FedEx Ground’s candor encourages its vendors to share their own financials and business and technology strategies with the company. Hmel says he could not have gotten his vendors to be so frank about their strategies and finances without his company taking the first step.
Those regular meetings at FedEx Ground’s office in Pittsburgh spawned the Executive Technology Briefings, designed to tie the company more closely to its technology partners. During the briefings, which usually take place at the vendor’s facility, the vendor gets to showcase bleeding-edge technologies and offer a peek into its three- to five-year strategy.
Although vendors are treated with trust and respect, they don’t enjoy unfettered access. Vendors can work through a six-person strategy management office (SMO) led by Aiello or with IT VPs and directors; however, the SMO manages the whole process so that vendors don’t inundate the IT group with phone calls, e-mails, event invitations and sales pitches.
Divide and Conquer
Analysts say one of FedEx Ground’s smartest moves is to group its technology providers by strategic importance. It’s an idea also practiced by FedEx Corporate, which separates about 1,000 IT vendors into three categories: most strategic partners, base business partners and emerging business partners, according to Humphries. “Technology is such an important part of our spend, and we do business with such a large number of technology providers, that we have to have a methodical way of dealing with them,” he says.
FedEx Ground’s categories are slightly different from its parent. FedEx Ground has a group of what it calls “trusted partners,” three key vendors (IBM, Hewlett-Packard and Oracle/PeopleSoft) that play the biggest role in helping IT execute its strategic technology plan. Hmel and his executive staff meet with them every other month. Another group of “important providers” include AT&T, Business Objects and EMC. Hmel meets with this group quarterly. He assigns one of his managing directors to maintain relationships with vendors in a third group of “occasional partners,” which include Accenture and Sun. The managing directors meet with these vendors once or twice a year.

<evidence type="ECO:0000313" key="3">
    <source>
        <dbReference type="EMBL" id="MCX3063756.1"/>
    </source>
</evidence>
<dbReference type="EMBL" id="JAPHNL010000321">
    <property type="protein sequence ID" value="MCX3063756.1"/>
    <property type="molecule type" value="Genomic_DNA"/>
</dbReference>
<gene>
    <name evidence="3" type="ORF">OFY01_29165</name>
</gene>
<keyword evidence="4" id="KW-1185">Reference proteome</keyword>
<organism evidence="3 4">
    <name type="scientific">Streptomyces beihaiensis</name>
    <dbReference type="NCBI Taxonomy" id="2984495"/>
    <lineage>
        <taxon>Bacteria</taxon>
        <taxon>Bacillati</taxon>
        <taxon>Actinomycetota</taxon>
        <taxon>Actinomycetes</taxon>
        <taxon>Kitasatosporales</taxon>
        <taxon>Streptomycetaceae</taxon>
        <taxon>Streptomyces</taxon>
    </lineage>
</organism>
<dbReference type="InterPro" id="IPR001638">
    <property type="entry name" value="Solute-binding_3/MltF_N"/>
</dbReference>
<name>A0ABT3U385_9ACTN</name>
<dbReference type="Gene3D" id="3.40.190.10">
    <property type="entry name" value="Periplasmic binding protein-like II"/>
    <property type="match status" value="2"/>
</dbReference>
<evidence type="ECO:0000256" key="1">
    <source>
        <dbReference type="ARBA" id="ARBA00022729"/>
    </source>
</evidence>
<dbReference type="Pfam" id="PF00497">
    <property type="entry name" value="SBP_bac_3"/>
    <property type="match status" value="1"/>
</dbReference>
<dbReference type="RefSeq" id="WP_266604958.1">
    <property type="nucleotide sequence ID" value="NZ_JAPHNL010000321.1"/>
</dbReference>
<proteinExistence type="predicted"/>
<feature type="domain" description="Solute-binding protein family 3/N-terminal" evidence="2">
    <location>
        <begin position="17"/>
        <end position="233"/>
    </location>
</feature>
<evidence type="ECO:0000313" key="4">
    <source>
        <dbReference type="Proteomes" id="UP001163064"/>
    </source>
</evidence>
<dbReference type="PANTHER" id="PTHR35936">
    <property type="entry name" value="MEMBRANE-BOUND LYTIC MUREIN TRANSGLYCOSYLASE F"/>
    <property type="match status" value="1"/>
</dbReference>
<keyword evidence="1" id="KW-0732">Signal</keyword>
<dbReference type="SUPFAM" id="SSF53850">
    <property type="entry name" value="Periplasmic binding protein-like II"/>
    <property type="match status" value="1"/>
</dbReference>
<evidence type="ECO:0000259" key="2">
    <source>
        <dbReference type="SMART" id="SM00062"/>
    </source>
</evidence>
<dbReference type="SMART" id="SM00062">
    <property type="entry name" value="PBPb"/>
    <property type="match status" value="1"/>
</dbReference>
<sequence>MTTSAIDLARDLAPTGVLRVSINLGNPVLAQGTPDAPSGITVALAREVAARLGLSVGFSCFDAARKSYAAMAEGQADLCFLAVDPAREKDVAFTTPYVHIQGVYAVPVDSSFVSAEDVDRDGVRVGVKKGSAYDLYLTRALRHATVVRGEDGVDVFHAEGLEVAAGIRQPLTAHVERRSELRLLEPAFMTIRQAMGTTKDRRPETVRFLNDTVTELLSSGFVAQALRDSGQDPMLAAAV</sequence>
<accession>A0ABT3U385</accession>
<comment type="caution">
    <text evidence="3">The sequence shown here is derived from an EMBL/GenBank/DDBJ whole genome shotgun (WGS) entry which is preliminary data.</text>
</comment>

“We deal with so many vendors that we can’t give them all equal time,” says Hmel. By dividing vendors into different groups, he can identify how much time to devote to each one and ensure that trusted partners get a fixed amount of his time every other month.
“Not all vendors are equal,” notes Forrester’s Giera. She adds that many companies make the mistake of thinking the vendors with which they spend the most money are their most important technology providers. Instead, she suggests companies evaluate a vendor’s importance according to the following criteria: the extent to which its products or services are used; a company’s level of dependence on the vendor’s technology; whether similar products or services can be obtained from other vendors; whether a product or service provides a competitive advantage; and finally, how much a company spends with a vendor.
“By developing a schema like that, you can categorize your vendors into tier one, two and three,” she says.
The Ties That Bind
The time and effort Hmel put into creating a vendor management program has paid off. When he needs their help, vendors jump because they work so closely with FedEx Ground and understand the impact of technology on its business.
For example, when a competitor to one of FedEx Ground’s specialty businesses, SmartPost (which specializes in shipping high volumes of low-weight packages), went out of business, SmartPost’s business spiked overnight. SmartPost’s IT infrastructure couldn’t handle the dramatic increase in transaction volume. Hmel called HP and told his account representative that he needed additional hardware ASAP. HP delivered the goods the very next day. “Speed is key to us,” says Hmel.
HP moved so quickly for two reasons: It understood FedEx Ground’s business and the technology its customer uses. In fact, HP had just had one of its regular meetings with FedEx Ground. During that meeting, one of Hmel’s managing directors discussed the company’s recent acquisition of SmartPost and the integration challenges it could face because SmartPost’s technology differed from FedEx Ground’s. So HP was already aware of FedEx Ground’s potential technology needs. “The day FedEx Ground announced publicly that they had acquired this company, we started learning about it,” says Gerard Katilius, HP enterprise account manager.